In seems to me that in times of desperation, we are extremely impressionable, we accept hope in its most perverse forms and our faith in God is strengthened. We're convinced our misfortune is due to either our transgressions against God, or the world's transgressions against us. We recognize God as being the only entity that can save us from ourselves and whatever else ails us. There is greater devotion to whatever spiritual beliefs we have. To purge our lives of the misery, we do all things passionately - pray, fast, worship, tithe. We do it all to the max. Basically my point is that desperation leads to fervent living. When I was miserable, I was willing to do any and everything possible to honor God in my finances, my work, my relationships, etc...
Now on the other hand, when things are looking good, happiness galore, prosperity flowing, we are more firm in our set of "comfort" beliefs. The belief system that is without strain, that requires minimal sacrifice. We're confident in our worldly abilities and accutely aware of what steps we took to get to this happy stage in our lives. We can't be swayed. We take all the credit - "I worked my butt off" - "I stay on the grind" - "I'm doing my thing". Thanking God in prayer is less likely to happen. We tithe less, we pray less, we shop more, we spend more, we straddle the lines of immorality more. Why? Because we think we are invincible. We tell ourselves we're "representing the King" and justify squandering our wages on our vanities - not enriching God's kingdom. We tell ourselves that we "deserve" to be pampered for all the hard work we have accomplished, as if there was no more work to be done.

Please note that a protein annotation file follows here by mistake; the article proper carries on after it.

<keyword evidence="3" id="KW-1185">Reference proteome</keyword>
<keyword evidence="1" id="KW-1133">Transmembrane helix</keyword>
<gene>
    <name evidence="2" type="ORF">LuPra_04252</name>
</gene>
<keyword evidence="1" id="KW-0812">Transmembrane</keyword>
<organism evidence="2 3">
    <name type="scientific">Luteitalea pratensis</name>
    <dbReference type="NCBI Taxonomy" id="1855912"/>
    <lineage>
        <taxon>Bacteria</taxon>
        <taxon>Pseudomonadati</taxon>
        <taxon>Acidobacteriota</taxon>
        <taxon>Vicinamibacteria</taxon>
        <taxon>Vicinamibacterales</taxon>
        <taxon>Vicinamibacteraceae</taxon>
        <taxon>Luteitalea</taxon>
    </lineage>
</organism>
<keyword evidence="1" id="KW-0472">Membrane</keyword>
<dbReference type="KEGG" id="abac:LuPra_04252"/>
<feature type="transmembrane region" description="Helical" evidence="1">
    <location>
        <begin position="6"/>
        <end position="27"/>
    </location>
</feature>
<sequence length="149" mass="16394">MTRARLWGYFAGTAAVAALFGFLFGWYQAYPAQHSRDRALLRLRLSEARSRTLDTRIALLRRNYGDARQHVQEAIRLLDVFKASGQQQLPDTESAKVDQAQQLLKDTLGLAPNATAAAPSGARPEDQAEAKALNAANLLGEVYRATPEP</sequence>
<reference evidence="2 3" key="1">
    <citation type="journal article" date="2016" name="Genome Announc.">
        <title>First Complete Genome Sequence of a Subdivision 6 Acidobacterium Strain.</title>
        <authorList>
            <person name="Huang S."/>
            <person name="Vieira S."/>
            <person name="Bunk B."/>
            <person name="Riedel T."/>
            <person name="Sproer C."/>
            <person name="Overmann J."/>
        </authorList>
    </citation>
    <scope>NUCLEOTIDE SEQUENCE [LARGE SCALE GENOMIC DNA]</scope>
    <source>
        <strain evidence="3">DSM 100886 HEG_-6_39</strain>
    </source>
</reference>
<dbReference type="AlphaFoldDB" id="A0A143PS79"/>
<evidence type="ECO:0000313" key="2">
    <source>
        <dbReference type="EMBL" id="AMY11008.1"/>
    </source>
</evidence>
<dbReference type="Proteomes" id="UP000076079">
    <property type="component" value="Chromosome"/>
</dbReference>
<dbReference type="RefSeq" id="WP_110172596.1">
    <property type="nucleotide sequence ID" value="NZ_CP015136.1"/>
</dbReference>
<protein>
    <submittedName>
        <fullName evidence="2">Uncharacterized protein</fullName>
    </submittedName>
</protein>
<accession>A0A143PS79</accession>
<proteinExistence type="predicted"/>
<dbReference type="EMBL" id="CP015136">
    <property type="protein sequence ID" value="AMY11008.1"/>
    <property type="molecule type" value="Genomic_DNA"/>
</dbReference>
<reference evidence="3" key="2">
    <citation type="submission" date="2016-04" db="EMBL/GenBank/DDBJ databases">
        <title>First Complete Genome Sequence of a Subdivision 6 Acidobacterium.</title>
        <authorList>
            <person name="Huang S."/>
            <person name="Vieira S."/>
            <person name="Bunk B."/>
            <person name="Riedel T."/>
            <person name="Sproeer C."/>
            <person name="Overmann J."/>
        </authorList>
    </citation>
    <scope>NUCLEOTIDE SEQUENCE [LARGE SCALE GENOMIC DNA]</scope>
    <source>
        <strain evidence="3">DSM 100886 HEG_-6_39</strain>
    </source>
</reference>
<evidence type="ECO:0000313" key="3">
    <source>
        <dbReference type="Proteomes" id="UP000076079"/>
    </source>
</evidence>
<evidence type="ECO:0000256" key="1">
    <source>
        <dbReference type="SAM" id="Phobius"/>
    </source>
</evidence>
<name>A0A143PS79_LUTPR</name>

I think that there are some men and women of the Cloth who take advantage of Les Miserables... They feed off the souls of the desperate to advance their goals. I wonder how many comfortable/wealthy individuals whose lives are not met with much tragedy - how many of them tithe immensely and sacrifice constantly for their church.
Don't get me wrong - I think tithing is essential, and I strongly support it. But reading some of the requests for funds taking place among preachers of "Prosperity Gospel" makes me a bit skirmish... See the NY Times article below
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